More than 300 acres and a quarter-mile of St. Croix River shoreline in Somerset, Wis. may soon be sold to a new owner, despite multiple efforts over the past 20 years to acquire the land for preservation and public use.
Merrywood, as it’s been called since the 1950s, is a stunning landscape with great habitat for wildlife and benefits for the river. Once farmed by a descendant of early Somerset settlers, it has been stewarded by one family over the last six decades.
Today, there is a contingent offer on the land, with few other details available. It’s not known what the potential buyer’s plans are for the property. The real estate listing advertises it as possibly “the last large acreage site on the federally protected St. Croix River.”
For the past several months, a small group of neighbors and community members calling themselves the Friends of Merrywood has been mounting a third attempt at protecting the land. (Disclosure: I am one of those folks.)
The group was working on the complicated issues of such a real estate deal, seeking funding from public and private sources, figuring out who might own the land — A local government unit? A nonprofit? — and how volunteers could maintain trails and other infrastructure for the long run.
Merrywood is located on the shores of broad Rice Lake, the big sheet of shallow water, wetlands, and floodplain forest where the Apple River joins the St. Croix.
It’s silent and wild, dramatic and subtle. It boasts steep bluffs — including vertical sandstone faces — and seeping springs, and more than 100 acres of uplands that would make wonderful prairie habitat.
The bluffs offer a view worth walking for. Perched over the river, there are vistas of a mile or more, across four or five square miles of wild water and woods.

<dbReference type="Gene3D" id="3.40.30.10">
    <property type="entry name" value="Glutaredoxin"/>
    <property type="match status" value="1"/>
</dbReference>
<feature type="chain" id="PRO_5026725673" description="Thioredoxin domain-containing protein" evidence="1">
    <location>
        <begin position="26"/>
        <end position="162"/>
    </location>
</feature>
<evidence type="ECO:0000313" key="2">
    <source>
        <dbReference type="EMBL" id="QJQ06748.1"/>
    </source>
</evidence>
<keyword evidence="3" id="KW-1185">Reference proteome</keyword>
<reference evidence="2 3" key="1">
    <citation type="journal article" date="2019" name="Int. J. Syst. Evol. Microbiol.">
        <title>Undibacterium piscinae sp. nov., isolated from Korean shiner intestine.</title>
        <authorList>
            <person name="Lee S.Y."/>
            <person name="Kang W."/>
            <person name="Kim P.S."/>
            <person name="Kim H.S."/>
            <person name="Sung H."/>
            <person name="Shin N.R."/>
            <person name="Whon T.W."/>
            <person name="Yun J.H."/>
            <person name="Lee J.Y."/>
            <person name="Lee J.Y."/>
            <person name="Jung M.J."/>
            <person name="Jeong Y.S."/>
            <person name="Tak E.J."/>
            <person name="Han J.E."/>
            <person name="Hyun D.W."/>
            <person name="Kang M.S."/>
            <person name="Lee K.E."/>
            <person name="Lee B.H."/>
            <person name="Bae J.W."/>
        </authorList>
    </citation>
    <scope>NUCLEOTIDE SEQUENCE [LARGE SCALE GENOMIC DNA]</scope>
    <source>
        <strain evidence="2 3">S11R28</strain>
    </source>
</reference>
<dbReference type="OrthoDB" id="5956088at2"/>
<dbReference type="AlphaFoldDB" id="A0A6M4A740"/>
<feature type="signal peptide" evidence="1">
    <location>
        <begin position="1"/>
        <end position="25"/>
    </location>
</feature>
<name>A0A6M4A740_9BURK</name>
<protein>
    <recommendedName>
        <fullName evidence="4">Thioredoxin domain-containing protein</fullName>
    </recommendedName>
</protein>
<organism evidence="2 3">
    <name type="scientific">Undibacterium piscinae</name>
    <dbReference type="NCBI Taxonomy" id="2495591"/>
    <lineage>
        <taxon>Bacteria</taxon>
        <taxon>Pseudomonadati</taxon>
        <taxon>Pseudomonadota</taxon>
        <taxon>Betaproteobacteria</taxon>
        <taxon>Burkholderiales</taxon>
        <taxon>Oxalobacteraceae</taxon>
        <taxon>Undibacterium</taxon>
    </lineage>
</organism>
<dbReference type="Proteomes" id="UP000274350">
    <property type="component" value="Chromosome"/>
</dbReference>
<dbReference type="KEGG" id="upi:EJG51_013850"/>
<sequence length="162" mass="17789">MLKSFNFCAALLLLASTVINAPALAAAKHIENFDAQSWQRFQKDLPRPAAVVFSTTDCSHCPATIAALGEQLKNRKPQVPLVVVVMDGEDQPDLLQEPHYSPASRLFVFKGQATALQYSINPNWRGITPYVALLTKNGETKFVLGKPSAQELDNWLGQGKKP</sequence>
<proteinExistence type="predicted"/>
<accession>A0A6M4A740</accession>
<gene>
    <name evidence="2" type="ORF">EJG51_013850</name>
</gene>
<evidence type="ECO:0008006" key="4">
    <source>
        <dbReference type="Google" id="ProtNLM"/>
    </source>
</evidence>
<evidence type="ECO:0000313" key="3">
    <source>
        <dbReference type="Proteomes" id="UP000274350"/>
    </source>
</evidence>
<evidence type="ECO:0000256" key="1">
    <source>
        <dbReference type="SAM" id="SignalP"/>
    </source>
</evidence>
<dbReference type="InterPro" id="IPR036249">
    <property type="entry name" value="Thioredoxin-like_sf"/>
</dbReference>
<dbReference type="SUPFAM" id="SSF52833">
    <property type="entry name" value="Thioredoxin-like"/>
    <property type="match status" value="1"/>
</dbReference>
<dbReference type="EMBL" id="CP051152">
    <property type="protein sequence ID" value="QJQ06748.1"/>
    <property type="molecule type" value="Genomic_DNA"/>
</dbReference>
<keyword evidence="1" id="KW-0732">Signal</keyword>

In one area, Native American mounds still stand a thousand or some years after construction. It is hallowed ground, claimed by ancient memories as much as any deed.
On summer days, birds and butterflies flit among the grasses and flowers of prairie that has never been plowed. Although nearby fields have recently been planted with corn, they are great candidates for restoration, with clean water benefits for the St. Croix River below.
The 100-foot slopes down to the river feature big white pine and oaks, and the open understory is often blanketed in pine needles. At the north end, a big hardwood forest dropping toward the river will make most anyone merry.
It is nearly surrounded by other public lands — owned by the Wisconsin Department of Natural Resources and National Park Service. The channels and islands around Rice Lake are part of the St. Croix Islands State Wildlife Area, with a more protected State Natural Area is at its heart. The Saint Croix National Scenic Riverway owns most of the other nearby riverlands, including a large prairie it has restored in recent years.
If Merrywood was preserved, it would help form more than 1,300 acres of connected public land and wildlife habitat. That’s the same size as Wisconsin Interstate Park. It would be a big piece of a beautiful puzzle.
The Friends of Merrywood are people who love this land, and hoped for time to protect it once and for all. (Disclosure: St. Croix 360 received financial support from a private citizen to help publicize the opportunity.)
The odds have been against the effort from the start. Twice before, people had attempted to acquire the land and put it in public hands. No one could fault their efforts. One deal fell apart when a key group experienced unexpected financial difficulties.
The second time, the cost was prohibitive for a purchase by St. Croix County. When the new Stillwater bridge was built, it included funds to offset the impact on the Wisconsin bluff. St. Croix County received about $3 million to spend, and evaluated several properties along the river to possibly protect. Merrywood was one, ranking highly according to the county’s criteria.